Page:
What’s a vegetable caviar?
It’s a dish made from finely chopped vegetables. A chunky, flavorful, roasted vegetable spread, that’s perfect for toast or with chips, on meats …
What’s a vegetable caviar?
It’s a dish made from finely chopped vegetables. A chunky, flavorful, roasted vegetable spread, that’s perfect for toast or with chips, on meats and fish, with eggs. It’s a fabulous and easy way to prepare summer vegetables, and to have on hand throughout the week.
We think of caviar as a fish roe, but the Russian root for caviar or ikra, as they say, means “to cut,” so it’s a way of preparing a dish. Still, I can’t get away from the jewel-like quality and pop of fish caviar when I imagine vegetable caviar, so I think we should chop them into small colorful pieces.
The Eastern European recipes I’ve come across for vegetable caviars boil the vegetables, and semi-mash them into a chunky puree. Perhaps this is because they came into fashion during the Soviet era, which were not culinary enlightened times.
One. Instead of boiling, I roast the vegetables, with seasoning and oil, to caramelize, heighten flavor, and stress their natural sweetness.
My favorite technique for roasting vegetables is to line a rimmed baking sheet with parchment paper, and roast at 425F for 30 minutes, stir and sometimes go another 15 minutes. With vegetable caviars, I’d go with less time so that they’ll hold their shape and not fall apart.
Two. Pulse the roasted vegetables in a food processor, nine to 10 times or just enough to bring them together without losing too much shape. I don’t want a puree, but a chunky spread.
Three. Include an acid like an apple cider vinegar, balsamic, or lemon juice. Add more sea salt if needed, seasonings, fresh herbs, and sometimes a complimentary dairy like sour cream or cream cheese. It all depends on the vegetables.
What kind of salt you use always matters, but especially when we serve food at room temperature or cold.
Cold foods need more acid, sweet, and salt than hot foods, so we can taste them. The function of acid and salt in food is not for us to taste salty or sour, so much as to allow our taste buds to “hear” the food. It opens up the flavors. A good quality sea salt will help. It will have a sweet note and is not acrid or bitter. I like “Real Salt” or “Maldon” sea salt flakes.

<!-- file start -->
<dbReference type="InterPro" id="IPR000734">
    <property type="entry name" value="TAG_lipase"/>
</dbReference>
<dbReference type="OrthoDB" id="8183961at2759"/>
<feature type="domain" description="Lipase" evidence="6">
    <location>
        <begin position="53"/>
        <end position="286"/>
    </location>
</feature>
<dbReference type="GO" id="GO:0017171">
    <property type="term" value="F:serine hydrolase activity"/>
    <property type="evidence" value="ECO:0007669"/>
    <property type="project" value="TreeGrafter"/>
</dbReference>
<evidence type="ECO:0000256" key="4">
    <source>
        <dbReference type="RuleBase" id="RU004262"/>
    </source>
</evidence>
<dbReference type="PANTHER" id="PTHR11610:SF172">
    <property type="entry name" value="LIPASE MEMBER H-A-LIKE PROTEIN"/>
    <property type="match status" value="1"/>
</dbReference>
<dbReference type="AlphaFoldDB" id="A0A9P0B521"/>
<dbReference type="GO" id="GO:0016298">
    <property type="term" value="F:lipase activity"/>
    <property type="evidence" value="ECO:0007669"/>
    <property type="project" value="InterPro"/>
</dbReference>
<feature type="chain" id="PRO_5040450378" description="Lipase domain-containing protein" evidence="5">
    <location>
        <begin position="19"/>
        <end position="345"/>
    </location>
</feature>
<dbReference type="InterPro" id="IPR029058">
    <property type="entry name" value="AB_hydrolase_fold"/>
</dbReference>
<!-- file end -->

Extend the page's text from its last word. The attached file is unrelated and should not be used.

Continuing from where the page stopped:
Veggie caviar players include carrots, beets, parsnips, celery root, summer squash, peppers, eggplant, tomatoes, onion, garlic, leeks, mushrooms, corn, cauliflower, dill, mint, parsley, and cilantro.
Beet Caviar — roast beets and onions cut into a small dice, then pulse in a food processor, and add salt, dill, lemon, sour cream, and horseradish sauce.
Mushroom Caviar — Roast chopped crimini mushrooms with oil, onions, thyme, and garlic. Pulse, and add black pepper, salt, lemon, parsley, and cream cheese.
Eggplant Caviar — Cut eggplant, red peppers, and onions into jewel-sized pieces and roast. Add minced garlic and roast with olive oil and salt. Pulse, and add parsley, vinegar, a touch of sugar, and maybe some toasted walnuts.
Red Pepper Caviar — Roast onion, red sweet peppers, and one warmer pepper like an anaheim, with olive oil and salt. Pulse in a food processor and add parsley, tomato paste, and vinegar.
Makes 2½ cups
1 large onion, chopped into a medium dice
1 medium zucchini, chopped into a medium dice
2 medium carrots, chopped into a medium dice
4 cloves garlic, minced
¼ teaspoon whole black peppercorns
1 teaspoon sea salt
1 teaspoon whole fennel seed
¼ cup extra virgin olive oil
¼ cup currants
½ cup green olives, pitted
2 tablespoons raw apple cider vinegar
Preheat the oven to 425F. Line a rimmed baking sheet with parchment paper. Prep veggies, making sure they’re even in size. Grind the salt, pepper, and fennel seed together in a spice grinder.
Massage the oil with the spice mix into the veggies. Roast for 30 minutes. Stir and taste. The onions and zucchini should be melty and sweet, while the carrots are tender, but with a bite. Roast longer, by 10 minutes, if needed.
Add the roasted veggies to a food processor, with the olives, currant, and vinegar. Pulse eight to 10 times to bring everything together into a chunky spread. It will change in flavor as it sits, so taste and correct as needed.
Serve on toasts, with chips, on fish or meats, with other raw veggies, with egg. It’s just yummy on everything.
(Sidonie Maroon is culinary educator at The Food Co-op; abluedotkitchen.com. Follow Sidonie on The Food Co-op’s Facebook group, Cooking with the Co-op.)